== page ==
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Re: Which cadenza for Mozart K 491?

At 02:07 PM 10/1/2003 -0400, Giorgio Pagannone wrote:
Joseph Kerman has written: "the display of the solo in the cadenza [of the
first movement of K 491] is invested of a weight and a pathos most special.
In no other first movement of concerto the cadenza has so much importance as
in K 491".
Now, except Gould, I listened only short cadenzas, well made but in my
opinion insufficient (I know Serkin, Perahia, Haebler, Zacharias, and also
Brahms, of which I have the score).
What's your opinion about this topic?
There are other cadenzas worthy to be mentioned?

Gould's cadenza goes off the top of all Mozart's pianos.  That's not
necessarily a problem, just an observation.  Players are not bound to use
only the notes that were available to the composer....  (The thing that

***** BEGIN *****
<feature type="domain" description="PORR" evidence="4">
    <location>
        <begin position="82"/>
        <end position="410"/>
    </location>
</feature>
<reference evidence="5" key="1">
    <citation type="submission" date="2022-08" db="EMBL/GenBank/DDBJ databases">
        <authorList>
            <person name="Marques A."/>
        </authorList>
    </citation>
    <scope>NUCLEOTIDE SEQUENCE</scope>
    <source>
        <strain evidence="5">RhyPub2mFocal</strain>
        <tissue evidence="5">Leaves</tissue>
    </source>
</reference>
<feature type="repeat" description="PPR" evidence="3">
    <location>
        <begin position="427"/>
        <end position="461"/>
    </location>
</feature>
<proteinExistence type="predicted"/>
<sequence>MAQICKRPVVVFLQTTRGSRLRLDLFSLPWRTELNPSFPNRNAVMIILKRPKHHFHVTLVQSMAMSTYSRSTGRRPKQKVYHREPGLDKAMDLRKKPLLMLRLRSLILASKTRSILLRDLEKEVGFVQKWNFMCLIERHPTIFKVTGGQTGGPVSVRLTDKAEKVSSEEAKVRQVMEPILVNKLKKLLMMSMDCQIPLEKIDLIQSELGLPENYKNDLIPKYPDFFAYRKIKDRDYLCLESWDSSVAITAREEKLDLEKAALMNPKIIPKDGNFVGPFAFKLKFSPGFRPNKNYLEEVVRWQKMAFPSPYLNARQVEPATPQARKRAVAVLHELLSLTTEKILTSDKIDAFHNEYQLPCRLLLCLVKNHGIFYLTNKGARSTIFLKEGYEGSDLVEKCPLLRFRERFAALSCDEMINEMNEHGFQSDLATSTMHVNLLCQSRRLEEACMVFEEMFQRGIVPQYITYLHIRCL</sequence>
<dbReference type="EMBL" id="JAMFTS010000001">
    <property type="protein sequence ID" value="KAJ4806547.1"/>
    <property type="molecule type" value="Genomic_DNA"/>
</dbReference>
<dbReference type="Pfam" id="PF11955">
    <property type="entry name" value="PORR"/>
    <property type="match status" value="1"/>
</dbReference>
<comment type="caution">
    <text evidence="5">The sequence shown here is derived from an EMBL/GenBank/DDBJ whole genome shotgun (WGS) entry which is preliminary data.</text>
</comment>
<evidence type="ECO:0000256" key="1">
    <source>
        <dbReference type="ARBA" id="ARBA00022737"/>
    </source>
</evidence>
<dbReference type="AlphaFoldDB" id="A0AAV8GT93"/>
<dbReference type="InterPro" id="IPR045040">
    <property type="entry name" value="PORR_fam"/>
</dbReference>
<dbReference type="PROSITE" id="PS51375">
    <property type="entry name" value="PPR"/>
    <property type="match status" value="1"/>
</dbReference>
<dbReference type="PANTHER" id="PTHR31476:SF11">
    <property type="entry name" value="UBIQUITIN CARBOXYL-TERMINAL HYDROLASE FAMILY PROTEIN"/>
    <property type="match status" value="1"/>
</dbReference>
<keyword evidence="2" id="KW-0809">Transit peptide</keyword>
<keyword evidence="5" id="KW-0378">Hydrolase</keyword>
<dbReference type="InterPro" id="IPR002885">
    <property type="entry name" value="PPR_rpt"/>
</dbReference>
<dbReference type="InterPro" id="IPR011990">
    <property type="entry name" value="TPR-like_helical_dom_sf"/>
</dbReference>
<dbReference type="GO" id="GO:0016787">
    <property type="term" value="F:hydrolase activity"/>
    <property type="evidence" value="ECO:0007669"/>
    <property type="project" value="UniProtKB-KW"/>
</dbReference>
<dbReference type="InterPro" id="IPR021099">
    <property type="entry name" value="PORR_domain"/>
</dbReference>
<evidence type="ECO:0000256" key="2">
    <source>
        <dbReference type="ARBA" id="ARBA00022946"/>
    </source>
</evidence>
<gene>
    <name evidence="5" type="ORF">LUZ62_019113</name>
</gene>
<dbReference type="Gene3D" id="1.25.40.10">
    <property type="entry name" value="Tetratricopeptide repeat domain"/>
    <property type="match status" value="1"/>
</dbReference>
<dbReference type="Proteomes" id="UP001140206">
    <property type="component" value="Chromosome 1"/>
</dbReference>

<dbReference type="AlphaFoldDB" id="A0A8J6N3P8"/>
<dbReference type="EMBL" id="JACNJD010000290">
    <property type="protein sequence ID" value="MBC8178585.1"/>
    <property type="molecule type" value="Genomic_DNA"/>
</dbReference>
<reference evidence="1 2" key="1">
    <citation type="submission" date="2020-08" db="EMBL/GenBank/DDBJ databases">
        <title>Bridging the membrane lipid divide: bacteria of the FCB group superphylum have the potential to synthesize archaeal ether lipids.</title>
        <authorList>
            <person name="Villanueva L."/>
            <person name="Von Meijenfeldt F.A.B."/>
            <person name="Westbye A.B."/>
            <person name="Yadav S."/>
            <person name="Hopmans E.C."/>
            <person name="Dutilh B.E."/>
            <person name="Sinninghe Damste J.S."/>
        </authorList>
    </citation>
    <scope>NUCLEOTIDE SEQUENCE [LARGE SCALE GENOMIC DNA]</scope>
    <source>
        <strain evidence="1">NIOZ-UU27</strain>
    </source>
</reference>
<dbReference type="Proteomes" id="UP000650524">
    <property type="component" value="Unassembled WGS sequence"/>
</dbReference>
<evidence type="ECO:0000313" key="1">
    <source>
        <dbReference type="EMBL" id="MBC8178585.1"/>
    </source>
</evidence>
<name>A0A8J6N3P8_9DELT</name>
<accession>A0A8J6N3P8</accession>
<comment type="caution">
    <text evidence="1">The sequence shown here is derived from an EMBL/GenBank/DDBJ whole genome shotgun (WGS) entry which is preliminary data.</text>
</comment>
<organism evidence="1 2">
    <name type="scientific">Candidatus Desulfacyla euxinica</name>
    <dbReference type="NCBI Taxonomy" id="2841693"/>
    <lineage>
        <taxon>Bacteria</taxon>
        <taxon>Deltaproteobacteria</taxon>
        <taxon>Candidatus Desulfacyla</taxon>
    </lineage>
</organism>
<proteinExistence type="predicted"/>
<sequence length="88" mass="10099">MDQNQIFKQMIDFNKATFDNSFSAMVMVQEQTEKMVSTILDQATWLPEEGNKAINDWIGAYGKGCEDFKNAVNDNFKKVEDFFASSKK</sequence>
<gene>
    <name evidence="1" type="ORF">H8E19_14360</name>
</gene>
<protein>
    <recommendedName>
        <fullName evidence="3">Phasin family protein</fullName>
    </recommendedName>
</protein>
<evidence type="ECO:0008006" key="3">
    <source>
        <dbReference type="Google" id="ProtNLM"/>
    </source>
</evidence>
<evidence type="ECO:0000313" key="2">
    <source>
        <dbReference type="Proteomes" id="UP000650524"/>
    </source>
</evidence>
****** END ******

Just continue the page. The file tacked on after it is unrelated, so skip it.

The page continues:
bothers me more is the blatant splice at the end of it, after his
trill...that could have been smoother in the production.)

Gould played the same cadenza in the 1958 live recording with the Swedish
Radio Sym. (cond. by G L Jochum).

Curzon's (with Kertesz) isn't identified.

Ditto for John Gibbons with Bruggen; presumably his own.  It has some
exciting dramatic runs in octaves (one note per hand).

Bilson played his own.

Piotr Anderszewski also plays one of his own:
But I really hate what he did (or, more accurately, failed to do) in the
bars before the cadenza: he just played Mozart's sketched "bong, ping,
bong, ping" literally, refusing to flesh it out to passage-work.

Brendel played his own in the recording with Marriner.

Is there anywhere on the web to listen to Gould's untransmitted radio talk
about this piece?  It's mentioned in the last paragraph of Stegemann's
notes in the CD booklet.

Bradley Lehman, Dayton VA home: http://www-personal.umich.edu/~bpl